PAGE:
- The global probiotics market reached $34 billion in sales in 2015, according to a report from BCC Research.
- The food and beverage industry accounted for 73% or $24.8 billion of that market, with supplements accounting for $3.2 billion.
- Growing health concerns have sparked this increase, with the segment expected to rise 8% over the next five years.
According to the annual Food & Health survey published by the International Food Information Council (IFIC), one-third of Americans are trying to consume probiotics.
Dairy still serves as one of the natural delivery systems for probiotic strains. Dairy products also contain nutrients that are growing in popularity. Probiotics within yogurt for example, can help stimulate healthy digestive function. The yogurt itself, depending on type, contains varying amounts of both calcium and protein.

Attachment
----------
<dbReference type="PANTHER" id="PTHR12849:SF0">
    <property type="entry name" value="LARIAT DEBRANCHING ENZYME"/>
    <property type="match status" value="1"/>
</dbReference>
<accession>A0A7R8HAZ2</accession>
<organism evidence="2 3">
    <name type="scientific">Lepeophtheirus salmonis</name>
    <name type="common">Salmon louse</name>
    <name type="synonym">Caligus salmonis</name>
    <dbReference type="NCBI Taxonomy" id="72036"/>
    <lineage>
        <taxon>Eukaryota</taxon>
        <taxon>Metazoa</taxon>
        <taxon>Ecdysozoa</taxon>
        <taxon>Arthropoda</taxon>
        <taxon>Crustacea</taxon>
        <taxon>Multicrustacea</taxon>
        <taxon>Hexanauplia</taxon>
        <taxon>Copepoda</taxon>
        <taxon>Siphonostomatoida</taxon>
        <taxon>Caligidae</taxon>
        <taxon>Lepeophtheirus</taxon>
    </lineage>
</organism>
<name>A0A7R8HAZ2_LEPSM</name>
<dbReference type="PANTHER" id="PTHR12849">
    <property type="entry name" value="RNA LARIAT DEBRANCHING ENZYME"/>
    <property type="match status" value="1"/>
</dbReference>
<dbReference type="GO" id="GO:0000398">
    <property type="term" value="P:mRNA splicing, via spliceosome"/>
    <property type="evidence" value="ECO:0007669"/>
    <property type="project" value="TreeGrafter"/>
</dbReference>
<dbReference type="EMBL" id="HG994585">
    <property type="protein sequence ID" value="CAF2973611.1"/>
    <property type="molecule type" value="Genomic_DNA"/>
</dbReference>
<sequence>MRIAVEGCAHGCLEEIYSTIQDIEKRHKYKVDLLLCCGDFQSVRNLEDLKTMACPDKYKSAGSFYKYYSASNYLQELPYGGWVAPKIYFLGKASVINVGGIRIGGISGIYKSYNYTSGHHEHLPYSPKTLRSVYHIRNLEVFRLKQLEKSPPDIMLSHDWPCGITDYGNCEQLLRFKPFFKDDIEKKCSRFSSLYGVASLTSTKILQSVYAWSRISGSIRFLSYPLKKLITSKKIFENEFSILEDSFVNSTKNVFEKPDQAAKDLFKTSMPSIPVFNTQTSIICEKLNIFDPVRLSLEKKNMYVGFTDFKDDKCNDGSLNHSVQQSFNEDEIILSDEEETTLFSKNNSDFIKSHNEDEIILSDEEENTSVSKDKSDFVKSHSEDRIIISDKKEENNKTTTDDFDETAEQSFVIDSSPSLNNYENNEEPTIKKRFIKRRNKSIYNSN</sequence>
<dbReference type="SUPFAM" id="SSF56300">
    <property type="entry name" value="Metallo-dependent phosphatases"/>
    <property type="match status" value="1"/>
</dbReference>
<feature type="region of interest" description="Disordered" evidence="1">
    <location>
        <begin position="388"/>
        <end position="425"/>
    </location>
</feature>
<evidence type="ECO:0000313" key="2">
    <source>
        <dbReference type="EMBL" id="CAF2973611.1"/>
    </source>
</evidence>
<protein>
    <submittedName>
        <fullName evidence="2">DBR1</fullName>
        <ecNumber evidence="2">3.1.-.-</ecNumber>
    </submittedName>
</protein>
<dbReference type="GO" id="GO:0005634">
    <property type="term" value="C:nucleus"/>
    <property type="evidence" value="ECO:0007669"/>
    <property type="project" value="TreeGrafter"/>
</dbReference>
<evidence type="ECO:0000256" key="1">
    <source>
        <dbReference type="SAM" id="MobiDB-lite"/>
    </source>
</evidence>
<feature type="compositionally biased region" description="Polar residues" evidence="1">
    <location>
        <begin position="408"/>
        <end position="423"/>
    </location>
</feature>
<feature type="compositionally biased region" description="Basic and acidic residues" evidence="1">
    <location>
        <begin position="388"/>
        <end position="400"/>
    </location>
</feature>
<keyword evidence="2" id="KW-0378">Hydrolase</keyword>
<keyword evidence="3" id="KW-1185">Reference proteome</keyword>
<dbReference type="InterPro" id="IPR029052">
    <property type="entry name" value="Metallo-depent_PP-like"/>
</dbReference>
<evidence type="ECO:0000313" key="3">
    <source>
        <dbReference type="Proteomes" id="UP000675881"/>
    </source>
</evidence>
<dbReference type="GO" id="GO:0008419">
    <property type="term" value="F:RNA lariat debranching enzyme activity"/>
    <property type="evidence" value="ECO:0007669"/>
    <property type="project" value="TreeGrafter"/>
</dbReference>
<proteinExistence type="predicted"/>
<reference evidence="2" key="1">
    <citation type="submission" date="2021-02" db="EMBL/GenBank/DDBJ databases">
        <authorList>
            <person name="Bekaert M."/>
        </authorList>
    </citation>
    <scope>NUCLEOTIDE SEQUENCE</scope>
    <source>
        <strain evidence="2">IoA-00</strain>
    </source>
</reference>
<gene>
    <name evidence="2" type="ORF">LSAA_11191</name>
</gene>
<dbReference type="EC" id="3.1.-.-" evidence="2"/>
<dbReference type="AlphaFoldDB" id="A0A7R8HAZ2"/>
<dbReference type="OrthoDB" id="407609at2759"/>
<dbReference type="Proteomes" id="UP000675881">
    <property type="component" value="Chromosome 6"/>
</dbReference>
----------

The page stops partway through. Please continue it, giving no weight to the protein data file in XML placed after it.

The survey says that 64% of consumers are also interested in trying to increase protein in their diets, making yogurt a win-win for manufacturers hoping to capture this group.
Probiotics are expanding into foods that traditionally did not contain them in the past. New product introductions are aided by technologies that enable probiotic survival in an increasingly broad array of food environments. More novel products and markets, including sports nutrition and even pet food, are likely to include probiotics to entice purchases in the future.